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Here Is Why Freight Audit & Payment Is More Painful And Volatile Than Simplistic Purchasing

Dealing with freight audit and payment in the transportation industry can be a frustratingly messy and disorganized ordeal. One can’t help but wonder why it’s so different from standard business invoice processing. To get a clearer picture, let’s explore the core distinctions between these procedures. On one side, there’s the freight bill audit and payment process; on the other, the typical procure-to-pay (P2P) process in businesses. Although both freight audit & pay and conventional business invoice processing aid a company’s procurement process, their differences remain puzzling since both methods simply handle invoices and pay suppliers.

In this article, I’ll walk you through the standard P2P procurement steps that companies follow to settle an invoice. Alongside each step, I’ll shine a light on the intricate, excruciating, and disordered aspects of freight bill audits and payments. By the end of this article, not only will you be more informed about the drawbacks of freight bill & payment but also gain insight into potential solutions. In particular, these are solutions that can streamline freight audits and optimize invoice data usage to enhance shipping performance.

Without further ado, let’s dive into the typical 6-step procedure for invoice processing & payment! When it comes to ordinary business purchasing, everything starts with creating a purchase order (PO) – that’s where our journey begins. Let’s go!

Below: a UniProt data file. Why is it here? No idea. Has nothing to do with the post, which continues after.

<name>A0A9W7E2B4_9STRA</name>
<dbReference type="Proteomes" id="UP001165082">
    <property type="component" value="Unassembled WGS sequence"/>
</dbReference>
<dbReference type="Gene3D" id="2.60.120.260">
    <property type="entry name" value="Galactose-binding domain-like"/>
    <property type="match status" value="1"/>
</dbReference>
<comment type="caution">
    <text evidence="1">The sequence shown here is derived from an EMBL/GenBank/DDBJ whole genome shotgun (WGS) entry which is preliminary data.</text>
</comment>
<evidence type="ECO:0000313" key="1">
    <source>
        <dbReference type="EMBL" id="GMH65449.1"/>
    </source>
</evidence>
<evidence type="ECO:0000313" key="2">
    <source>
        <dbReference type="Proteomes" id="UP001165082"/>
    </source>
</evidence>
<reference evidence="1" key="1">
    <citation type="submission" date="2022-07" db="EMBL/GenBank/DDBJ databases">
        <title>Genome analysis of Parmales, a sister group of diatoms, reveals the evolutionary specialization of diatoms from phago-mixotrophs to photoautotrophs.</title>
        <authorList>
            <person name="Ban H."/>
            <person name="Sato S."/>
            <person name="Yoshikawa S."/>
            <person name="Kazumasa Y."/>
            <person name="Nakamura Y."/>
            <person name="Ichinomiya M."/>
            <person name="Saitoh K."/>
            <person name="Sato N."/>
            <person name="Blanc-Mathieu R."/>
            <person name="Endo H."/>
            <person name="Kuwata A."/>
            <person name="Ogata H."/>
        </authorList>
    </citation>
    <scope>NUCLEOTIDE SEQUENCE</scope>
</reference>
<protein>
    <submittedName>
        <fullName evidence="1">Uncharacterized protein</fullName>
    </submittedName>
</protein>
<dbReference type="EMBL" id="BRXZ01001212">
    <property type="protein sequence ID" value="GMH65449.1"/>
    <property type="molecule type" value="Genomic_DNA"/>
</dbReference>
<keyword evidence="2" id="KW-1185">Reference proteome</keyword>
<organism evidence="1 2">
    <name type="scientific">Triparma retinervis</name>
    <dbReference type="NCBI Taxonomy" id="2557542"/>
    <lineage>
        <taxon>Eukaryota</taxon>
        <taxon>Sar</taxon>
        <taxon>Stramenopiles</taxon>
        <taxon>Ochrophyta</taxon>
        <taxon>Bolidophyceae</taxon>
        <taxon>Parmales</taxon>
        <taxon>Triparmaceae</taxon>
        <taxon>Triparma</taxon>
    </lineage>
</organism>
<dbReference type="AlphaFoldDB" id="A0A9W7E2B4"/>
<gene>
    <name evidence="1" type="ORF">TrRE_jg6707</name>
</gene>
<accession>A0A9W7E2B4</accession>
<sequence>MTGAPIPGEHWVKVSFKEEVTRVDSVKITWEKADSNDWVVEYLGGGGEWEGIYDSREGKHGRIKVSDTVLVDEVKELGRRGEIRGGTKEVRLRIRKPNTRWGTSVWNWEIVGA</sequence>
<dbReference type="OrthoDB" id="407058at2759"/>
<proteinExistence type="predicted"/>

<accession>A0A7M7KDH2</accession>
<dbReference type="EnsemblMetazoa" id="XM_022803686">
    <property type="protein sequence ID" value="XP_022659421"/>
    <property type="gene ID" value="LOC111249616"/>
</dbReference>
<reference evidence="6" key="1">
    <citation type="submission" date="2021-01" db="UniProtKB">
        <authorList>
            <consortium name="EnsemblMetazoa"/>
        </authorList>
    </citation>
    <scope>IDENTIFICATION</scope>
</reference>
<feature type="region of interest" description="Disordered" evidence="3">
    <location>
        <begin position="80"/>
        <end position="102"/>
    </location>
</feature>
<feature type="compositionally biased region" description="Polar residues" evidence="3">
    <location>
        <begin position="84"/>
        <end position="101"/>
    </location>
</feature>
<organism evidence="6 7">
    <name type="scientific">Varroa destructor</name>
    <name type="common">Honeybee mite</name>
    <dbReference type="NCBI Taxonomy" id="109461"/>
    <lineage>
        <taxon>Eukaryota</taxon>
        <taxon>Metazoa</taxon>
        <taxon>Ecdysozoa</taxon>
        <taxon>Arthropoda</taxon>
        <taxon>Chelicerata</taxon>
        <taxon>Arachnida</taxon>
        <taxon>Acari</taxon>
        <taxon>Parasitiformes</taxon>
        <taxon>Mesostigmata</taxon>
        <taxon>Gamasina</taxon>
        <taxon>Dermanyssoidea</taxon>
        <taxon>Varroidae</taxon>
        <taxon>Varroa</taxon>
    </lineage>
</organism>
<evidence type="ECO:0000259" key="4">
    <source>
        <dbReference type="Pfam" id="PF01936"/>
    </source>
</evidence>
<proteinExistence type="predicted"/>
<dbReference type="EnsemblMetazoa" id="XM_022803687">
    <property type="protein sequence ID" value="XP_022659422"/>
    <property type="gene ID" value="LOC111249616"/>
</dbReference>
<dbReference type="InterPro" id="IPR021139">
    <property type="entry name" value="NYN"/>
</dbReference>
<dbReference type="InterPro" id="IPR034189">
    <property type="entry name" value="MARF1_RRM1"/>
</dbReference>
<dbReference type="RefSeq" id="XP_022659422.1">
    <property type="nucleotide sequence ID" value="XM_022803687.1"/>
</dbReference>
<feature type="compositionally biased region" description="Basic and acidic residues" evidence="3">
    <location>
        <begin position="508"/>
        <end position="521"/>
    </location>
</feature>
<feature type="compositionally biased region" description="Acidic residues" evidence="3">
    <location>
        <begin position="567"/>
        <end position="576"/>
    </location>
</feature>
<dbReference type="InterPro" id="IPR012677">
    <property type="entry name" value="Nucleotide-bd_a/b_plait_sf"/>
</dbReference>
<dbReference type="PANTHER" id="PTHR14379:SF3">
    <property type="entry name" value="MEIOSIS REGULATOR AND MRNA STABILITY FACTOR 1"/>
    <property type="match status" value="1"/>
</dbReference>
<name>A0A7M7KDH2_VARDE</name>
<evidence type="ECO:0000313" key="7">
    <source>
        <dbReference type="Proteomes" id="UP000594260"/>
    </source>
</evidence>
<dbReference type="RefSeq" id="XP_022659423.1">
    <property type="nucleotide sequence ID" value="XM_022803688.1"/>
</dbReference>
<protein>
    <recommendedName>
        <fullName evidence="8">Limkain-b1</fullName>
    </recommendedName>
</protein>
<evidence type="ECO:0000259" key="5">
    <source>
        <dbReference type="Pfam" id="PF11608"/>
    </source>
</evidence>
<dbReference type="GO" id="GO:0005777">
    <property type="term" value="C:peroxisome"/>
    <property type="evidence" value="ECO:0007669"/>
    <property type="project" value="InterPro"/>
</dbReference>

1. P2P: Create a Purchase Order (PO) Vs Freight Shipping: Alert Carriers That There Is A Load To Ship. 

A typical Purchase-To-Pay (P2P) process kicks off with someone creating a purchase order to procure needed goods and services. On the other hand, freight audit & pay is initiated when the shipper alerts carriers that there they have a load to ship. During this procurement step, a freight Bill Of Lading (BOL) and / or shipping manifest is created. Now, what is unusual is these documents can be created by the shipper, a 3rd Party Logistics (3PL), or even the carrier. So this can be complicated depending on the shipper’s policies, industry practices, where the freight is going, type of shipment characteristics, and type of shipping service.

2. P2P: Approve Purchase Order Vs Freight Shipping: Tender The Load To A Carrier.

For this P2P procurement step, the typical shipping organization will review the purchase order and the authorized manager will approve the purchase order. Now, for parcel shipping this approval step is usually automatic based on pre-established shipping rules. For non-parcel shipping, such as truckload, this load tender process can be a very involved process. In a lot cases, the shipper may make load tender requests to multiple carriers, until a carrier and shipper come to agreement. So for freight shipping, the entire load tender process can be extremely complex as well as volatile. In many cases, much labor and false starts can occur to finalize which carrier will actually agree to transport the load.

3. P2P: Confirm Receipt Of Goods Vs Freight Shipping: Schedules Pickup And Confirm Delivery With Carrier.